We’re all very different people, walking around in this world and trying to live our best lives. But if you were anything like me, you dreamed of visiting Willy Wonka’s chocolate factory with a golden ticket, or making friends with a big friendly giant, or living in a giant peach because of Roald Dahl. You definitely stared at a pencil hoping to lift it up in the air with Matilda-like powers. The author of these wonderful books that took us on flights of wonder and imagination, however, doesn’t really live up to his own standards of goodness. After all, isn’t prejudice and close-mindedness exactly what made Matilda’s parents so unlikeable? Didn’t we all feel smug when judgy unkind witches felt the results of their own mean actions?
Roald Dahl very vocally proves himself to be an antagonist in his own narrative before he died, one who believed that some people were lesser than others just for being born different. He died a self-proclaimed anti-semite and supporter of Hitler, a man who we can all agree did not need or deserve anyone’s support. I can tell that some of you are skeptical, so here’s a quote that I’m truly sorry to be sharing with you:
“There is a trait in the Jewish character that does provoke animosity, maybe it’s a kind of lack of generosity towards non-Jews,” he said. “I mean, there’s always a reason why anti-anything crops up anywhere; even a stinker like Hitler didn’t just pick on them for no reason.”
Mmhmm. Wild, right? He said, and I quote, “I am not anti-Semitic. I am anti-Israel.”. This isn’t his only fault either, because he cheated on his wife for over a decade before divorcing her and marrying his mistress. He was nicknamed “Roald the Rotten” which was merciful of her, I’d have done worse than a mean nickname. With witnessed accounts of his fascism now on record, it’s time to do some analysis of our favourite childhood stories.
He cheated on his wife for 11 years with a hot young actress, and he did it all while she was suffering from a stroke. He also had multiple affairs with women while working as a spy. His heartbroken wife nicknamed him “Roald the Rotten”, and a letter from his children claims that the only kids he was particularly nice to weren’t his own.
Facism in his novels
First in my line-up is Willy Wonka and the Chocolate Factory. As a kid, the Oompa-Loompas were a cute gimmick with catchy songs and funny behaviour. However, the narrative of a tribe hidden in the forest who treat the first humans they see as gods because of their access to culturally valued items(chocolate)?? I read Christopher Columbus’s letters and found some startling similarities in his pro-colonization propaganda as he too said he found tribes in previously unexplored lands who treated him as royalty for having guns. Let me tell you, the other side of the picture is not as friendly. These tribes were forced to give up land and change their cultural practices because they were scared of the men with guns and attack dogs, not because they revered them. Since Oompa-Loompas aren’t real we can’t exactly get both sides of the story but the parallels are startling. Also, while it was very convenient for Willy Wonka to exchange chocolate for labour, what if an Oompa Loompa wanted to be a lawyer or a doctor? Wonka himself was not just a chocolatier but also a businessman as we keep forgetting. I also distinctly remember scenes where they tested unsafe candies on themselves. Were they in a union? Did they know their worker’s rights? We want answers, Mr. Wonka.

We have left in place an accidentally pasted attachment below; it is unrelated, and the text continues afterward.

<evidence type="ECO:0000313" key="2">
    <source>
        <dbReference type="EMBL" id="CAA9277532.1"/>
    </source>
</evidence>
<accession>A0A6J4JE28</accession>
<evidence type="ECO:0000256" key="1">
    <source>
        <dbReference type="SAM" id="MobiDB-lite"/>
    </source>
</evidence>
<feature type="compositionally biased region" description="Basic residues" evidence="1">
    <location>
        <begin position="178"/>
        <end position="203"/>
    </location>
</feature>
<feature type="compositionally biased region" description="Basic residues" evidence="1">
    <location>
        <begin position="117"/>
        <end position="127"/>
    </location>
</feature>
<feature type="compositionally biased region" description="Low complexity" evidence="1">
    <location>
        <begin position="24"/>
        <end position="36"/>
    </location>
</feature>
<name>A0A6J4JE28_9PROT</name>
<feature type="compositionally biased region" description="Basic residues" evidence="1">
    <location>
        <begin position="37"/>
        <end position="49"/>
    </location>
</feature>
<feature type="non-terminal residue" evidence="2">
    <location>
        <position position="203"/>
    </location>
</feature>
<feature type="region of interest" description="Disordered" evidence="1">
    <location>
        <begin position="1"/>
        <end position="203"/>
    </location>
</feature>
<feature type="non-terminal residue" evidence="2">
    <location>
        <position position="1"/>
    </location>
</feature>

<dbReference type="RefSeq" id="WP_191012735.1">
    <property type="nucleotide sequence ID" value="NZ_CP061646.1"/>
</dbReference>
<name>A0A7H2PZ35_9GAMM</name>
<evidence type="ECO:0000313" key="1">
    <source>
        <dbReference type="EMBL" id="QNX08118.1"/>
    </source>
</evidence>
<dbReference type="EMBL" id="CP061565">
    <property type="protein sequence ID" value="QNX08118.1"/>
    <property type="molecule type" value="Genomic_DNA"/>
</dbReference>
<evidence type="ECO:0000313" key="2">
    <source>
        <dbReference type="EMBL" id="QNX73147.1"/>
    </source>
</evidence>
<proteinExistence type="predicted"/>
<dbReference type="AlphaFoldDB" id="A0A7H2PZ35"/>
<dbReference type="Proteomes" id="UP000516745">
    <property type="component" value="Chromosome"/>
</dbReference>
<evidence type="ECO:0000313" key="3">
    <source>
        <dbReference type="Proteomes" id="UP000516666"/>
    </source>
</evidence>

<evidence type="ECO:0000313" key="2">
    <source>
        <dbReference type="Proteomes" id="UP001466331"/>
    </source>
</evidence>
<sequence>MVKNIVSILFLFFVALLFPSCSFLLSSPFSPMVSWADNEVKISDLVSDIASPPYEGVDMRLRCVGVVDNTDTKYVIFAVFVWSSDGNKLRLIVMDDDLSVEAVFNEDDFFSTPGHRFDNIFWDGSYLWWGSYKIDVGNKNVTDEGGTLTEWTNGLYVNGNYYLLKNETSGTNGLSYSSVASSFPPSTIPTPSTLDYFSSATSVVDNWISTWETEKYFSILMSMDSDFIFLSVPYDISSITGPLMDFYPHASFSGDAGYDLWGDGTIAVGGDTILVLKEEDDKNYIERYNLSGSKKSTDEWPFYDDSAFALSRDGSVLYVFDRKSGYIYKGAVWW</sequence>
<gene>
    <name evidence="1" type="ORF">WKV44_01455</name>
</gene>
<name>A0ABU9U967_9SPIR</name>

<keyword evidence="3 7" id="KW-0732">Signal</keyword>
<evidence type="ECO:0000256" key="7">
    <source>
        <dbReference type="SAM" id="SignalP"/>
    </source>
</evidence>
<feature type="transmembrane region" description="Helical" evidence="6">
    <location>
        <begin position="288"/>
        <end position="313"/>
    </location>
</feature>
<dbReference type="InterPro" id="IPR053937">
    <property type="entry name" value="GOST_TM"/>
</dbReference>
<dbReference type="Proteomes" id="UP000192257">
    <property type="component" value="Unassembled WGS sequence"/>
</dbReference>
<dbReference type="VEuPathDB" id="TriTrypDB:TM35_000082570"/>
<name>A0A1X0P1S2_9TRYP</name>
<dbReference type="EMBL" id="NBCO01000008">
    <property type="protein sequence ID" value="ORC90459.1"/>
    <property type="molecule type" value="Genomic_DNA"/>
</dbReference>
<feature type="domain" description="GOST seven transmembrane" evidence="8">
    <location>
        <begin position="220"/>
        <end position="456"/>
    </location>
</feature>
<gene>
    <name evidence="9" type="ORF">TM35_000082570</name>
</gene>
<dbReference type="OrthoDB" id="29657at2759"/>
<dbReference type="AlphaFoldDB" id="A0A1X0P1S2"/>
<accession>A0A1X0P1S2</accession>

Bullying in his novels
Lastly, we come to the children. Our five lucky winners of the golden tickets. Augustus Gloop was a child, and naturally had the impulse control of one. A chocolate river with no warning signs or boundaries would have been hard to ignore even for an adult. Yet, all he received was a verbal warning. The phrase is ‘three strikes and you’re out’ Mr. Wonka, not ‘one strike and you get sucked up a pipe, bullied for being overweight, and turned into a sentient marshmallow’. That pipe would have given a full-grown adult claustrophobia, this was a preteen. If the river was that dangerous there should have been a railing Mr. Wonka. This is why we hire architects to design parks, not bored chocolatiers. Then we come to Veruca Salt, the daughter of very wealthy parents who didn’t have the word ‘no’ in their dictionary. Her crime was to disturb a squirrel, for which she was dumped into the garbage. Again, unsafe working conditions! While admittedly convenient for the squirrels, no one should be made to work on an uneven floor that leads directly to an unmarked, unlocked garbage chute. The first person those squirrels should have thrown down there was Willy Wonka himself, and see how he liked it.
As a kid, it was fun to see snobby characters get knocked down a peg, but now I’m a little horrified at the drastic reactions to relatively small annoyances. How is the factory still standing? Roald Dahl letting his prejudice leak into his work is even more worrying now that Netflix has its metaphorical hands on the rights to his books. A new generation of kids will see scenes subtly approving fascism, and antagonist characters carrying traits that Hitler-era propaganda deemed ‘unwanted’ and Jewish.